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Garry Wills

Take a sharp mind, a keen interest in history, and a total lack of respect for conformity, and you have cultural critic Garry Wills.  Born May 22, 1934, in Atlanta, Georgia, Wills grew up in a conservative Roman Catholic family, calling himself "a Catholic cold warrior, praying after Mass every day for the conversion of Russia."  His father was an appliance salesman who believed that reading was a waste of time.  As a result, he actually paid Wills not to read.  But Wills couldn't stop.  Reading had become part of his life.

When Wills went off to study for the priesthood at St. Louis University, he had a sudden revelation and switched his major at the last minute to philosophy.  When he was only twenty-two years old, he sent a parody of a Time magazine article to the conservative publication, National Review.  Editor William F. Buckley Jr. read the essay and made Wills a regular contributor.

Wills worked for Buckley for ten years.  During the 1960s, he began traveling around the country, writing about protests and race riots.  He argued against the War in Vietnam and lobbied for support of the federal Civil Rights Act.  He continued to call himself a conservative, but other conservatives called him a traitor.  He became an endangered species: a political writer who possesses the unique ability to be able to anger both liberals and conservatives with equal ease.

Wills argued that government could solve people's problems but also that religion should play a role in public life.  His first important book was Nixon Agonistes (1970), about Nixon's 1968 campaign for the presidency.  Since then he has written more than 30 books about religion, as well as Witches and Jesuits: Shakespeare's Macbeth; The Kennedy Imprisonment: A Meditation on Power; Inventing America: Jefferson's Declaration of Independence; Reagan's America about the presidency of Ronald Reagan; John Wayne's America: the Politics of Celebrity; Lincoln at Gettysburg, and the power of the Pope in Certain Trumpets: the Nature of Leadership.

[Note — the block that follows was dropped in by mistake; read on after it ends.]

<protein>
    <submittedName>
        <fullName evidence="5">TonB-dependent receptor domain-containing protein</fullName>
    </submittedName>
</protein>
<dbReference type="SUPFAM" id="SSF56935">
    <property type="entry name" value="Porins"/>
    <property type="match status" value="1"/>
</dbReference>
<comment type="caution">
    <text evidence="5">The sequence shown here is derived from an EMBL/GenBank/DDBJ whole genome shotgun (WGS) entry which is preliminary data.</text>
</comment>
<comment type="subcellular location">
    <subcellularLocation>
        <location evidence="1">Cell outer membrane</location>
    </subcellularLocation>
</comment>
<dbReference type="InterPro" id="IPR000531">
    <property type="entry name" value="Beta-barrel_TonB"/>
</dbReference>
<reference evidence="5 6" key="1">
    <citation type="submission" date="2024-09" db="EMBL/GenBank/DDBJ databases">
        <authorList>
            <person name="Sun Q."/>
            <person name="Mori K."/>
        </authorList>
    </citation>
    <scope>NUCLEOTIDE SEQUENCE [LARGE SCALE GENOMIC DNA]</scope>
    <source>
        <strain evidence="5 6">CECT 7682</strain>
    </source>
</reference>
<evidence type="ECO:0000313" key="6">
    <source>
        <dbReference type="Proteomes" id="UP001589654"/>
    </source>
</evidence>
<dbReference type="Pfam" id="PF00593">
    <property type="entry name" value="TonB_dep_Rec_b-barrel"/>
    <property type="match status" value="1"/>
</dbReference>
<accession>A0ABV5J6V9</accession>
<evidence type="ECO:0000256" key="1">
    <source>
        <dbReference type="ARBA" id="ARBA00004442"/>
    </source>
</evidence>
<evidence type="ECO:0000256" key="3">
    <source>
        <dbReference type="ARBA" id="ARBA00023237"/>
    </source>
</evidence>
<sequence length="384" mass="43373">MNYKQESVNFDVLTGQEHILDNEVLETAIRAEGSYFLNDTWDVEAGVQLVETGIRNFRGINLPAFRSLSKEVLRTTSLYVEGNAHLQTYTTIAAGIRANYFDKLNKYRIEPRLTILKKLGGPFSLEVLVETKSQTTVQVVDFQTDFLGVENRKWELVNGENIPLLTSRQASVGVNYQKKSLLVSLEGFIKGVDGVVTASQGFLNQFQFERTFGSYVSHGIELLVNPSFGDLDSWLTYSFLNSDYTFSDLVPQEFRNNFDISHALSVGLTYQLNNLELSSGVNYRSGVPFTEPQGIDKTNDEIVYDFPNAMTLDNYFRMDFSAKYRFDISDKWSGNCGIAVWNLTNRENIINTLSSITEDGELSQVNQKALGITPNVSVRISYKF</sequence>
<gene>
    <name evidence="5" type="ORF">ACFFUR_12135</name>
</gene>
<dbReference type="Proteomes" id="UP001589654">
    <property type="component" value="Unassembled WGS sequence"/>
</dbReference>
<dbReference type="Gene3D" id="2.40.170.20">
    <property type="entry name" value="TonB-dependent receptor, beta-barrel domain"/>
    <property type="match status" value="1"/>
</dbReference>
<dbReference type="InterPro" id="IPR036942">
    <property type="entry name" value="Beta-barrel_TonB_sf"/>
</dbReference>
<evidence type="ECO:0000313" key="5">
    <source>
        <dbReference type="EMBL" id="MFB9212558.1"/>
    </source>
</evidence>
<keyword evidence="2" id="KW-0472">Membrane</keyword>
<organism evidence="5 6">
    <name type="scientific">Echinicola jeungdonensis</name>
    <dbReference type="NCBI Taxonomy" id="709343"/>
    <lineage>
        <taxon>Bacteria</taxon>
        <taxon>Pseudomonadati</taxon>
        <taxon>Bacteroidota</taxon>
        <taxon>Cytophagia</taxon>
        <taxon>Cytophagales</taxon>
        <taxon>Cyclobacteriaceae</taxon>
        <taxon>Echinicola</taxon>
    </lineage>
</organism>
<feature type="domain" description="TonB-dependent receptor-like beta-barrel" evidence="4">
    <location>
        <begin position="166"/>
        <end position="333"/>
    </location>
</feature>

In 1999, alone, Wills published two books; finished a third; produced sixty-seven syndicated columns for newspapers around the country; and wrote several long essays about Lincoln's second inaugural address, American leadership abroad, and Jesse Ventura.  Critic John Leonard said of him, "Books fall from Garry Wills like leaves from a maple tree in a sort of permanent October." 

One of Wills' most recent books is Saint Augustine's Sin, which came out in 2003.  In it, he examines the life of the bishop and saint, whose collected works total 13 volumes, and sets out to demythologize Augustine.  Hardly a central figure in 4th-century Christianity, Augustine was "peripheral in his day, a provincial on the margins of classical culture," who didn't even know Greek, the intellectual's lingua franca of his day.  Augustine also shied away from the Episcopal finery for common clothes and instead "dressed in the gray clothes of a monk." 

Far from being a self-righteous pontificator, Augustine was "impatient with all preceding formulations, even his own."  He wrote, "Since it is God we are speaking of, you do not understand it.  If you could understand it, it would not be God."  Wills also lays bare more detailed information about Augustine's mistress and the son they raised together than other biographers have presented since Louis De Wohl's biographical work, The Restless Flame

Wills is a regular contributor to the New York Review of Books and was the winner of the 1998 National Medal for the Humanities.  He is an adjunct professor of history at Northwestern University.

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